First of all, according to PIWI International, PIWI is a German acronym for Pilzwiderstandsfähige Rebsorten and stands for fungus resistant grape varieties. These were created by crossing European grape varieties and American fungus resistant varietals. Most of them still are known as hybrids or interspecific varietals and were first used in France from 1880 to 1935.
The aim was to combine the good resistance to diseases and phylloxera of the American grape varieties with the high quality of European varietals. Unfortunately these new varietals were not able to survive on their own root. Today there’s a whole new generation of PIWIs, the result of decades of crossings created since the 1950s, some of which are showing real promise.
So, why PIWI has been called as “the wine of the future”? Because these grapes are resistant to the two main diseases: the downy and powdery mildew. This is the reason why every year traditional grape varieties have to be treated chemically 6 – 16 times, depending on weather conditions. Originally these fungus illnesses were not a problem in European viticulture, since they were not native. Every time a wine grower treats his vines, he sprays chemicals on them and this is how theses substances end up in nature.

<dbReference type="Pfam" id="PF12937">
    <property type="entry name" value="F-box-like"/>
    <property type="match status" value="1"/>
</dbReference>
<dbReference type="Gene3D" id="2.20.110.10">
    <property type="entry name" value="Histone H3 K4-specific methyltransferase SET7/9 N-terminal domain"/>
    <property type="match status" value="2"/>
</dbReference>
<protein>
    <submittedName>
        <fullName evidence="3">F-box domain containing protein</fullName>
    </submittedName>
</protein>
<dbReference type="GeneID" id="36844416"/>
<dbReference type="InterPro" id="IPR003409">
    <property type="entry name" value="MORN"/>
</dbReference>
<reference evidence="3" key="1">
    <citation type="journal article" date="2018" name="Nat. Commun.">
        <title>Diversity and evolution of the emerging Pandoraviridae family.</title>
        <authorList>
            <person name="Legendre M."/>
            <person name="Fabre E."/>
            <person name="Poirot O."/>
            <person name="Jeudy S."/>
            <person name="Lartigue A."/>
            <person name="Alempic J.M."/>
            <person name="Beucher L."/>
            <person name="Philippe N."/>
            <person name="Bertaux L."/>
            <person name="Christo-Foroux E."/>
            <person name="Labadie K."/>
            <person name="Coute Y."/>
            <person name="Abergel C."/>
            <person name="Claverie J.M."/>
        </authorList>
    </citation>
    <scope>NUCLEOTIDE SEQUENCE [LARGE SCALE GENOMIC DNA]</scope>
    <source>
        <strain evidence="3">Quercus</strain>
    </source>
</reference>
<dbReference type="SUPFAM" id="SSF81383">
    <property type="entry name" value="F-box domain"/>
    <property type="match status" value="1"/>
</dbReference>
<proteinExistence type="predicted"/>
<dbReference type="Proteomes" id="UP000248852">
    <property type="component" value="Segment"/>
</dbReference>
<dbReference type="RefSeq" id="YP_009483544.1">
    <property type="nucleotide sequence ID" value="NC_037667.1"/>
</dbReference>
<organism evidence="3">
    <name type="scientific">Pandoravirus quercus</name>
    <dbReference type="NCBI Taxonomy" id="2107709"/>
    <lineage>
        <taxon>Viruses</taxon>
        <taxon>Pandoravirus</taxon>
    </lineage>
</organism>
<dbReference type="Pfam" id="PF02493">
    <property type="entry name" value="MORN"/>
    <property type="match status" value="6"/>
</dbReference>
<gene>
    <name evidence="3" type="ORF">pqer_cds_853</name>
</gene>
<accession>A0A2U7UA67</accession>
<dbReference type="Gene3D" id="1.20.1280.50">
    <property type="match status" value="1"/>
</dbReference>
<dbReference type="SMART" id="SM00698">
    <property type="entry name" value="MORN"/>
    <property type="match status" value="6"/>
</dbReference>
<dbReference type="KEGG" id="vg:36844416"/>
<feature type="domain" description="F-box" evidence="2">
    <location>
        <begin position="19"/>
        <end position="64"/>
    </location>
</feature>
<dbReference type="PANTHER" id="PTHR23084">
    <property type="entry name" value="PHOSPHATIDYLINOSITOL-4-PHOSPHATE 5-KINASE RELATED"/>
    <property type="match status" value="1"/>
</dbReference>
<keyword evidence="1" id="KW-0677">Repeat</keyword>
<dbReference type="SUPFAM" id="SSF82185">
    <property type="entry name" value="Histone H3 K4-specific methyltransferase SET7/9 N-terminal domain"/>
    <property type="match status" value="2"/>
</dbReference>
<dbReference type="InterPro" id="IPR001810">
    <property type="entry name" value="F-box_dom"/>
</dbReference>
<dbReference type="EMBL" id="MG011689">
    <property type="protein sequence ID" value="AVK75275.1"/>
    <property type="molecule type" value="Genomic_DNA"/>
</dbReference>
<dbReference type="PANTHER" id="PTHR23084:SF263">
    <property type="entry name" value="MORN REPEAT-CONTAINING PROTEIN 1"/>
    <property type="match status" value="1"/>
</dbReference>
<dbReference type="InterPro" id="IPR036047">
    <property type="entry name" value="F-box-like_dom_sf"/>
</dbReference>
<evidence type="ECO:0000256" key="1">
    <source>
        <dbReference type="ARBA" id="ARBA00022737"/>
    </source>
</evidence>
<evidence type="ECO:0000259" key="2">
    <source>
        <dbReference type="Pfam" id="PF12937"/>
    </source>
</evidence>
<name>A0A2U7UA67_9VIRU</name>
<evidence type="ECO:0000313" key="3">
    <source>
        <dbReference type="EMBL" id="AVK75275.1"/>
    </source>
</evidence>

Currently there are 550 PIWI winegrowers with vineyards in 9 countries in Europe: Belgium, Germany, France, Ireland, Italy, Luxembourg, the Netherlands, Switzerland and Austria. The environmental benefits of PIWIs are not in doubt. The key question will be: how well do they stack up on the taste front? PIWIs are definitely having a moment…coming soon to a vineyard near you.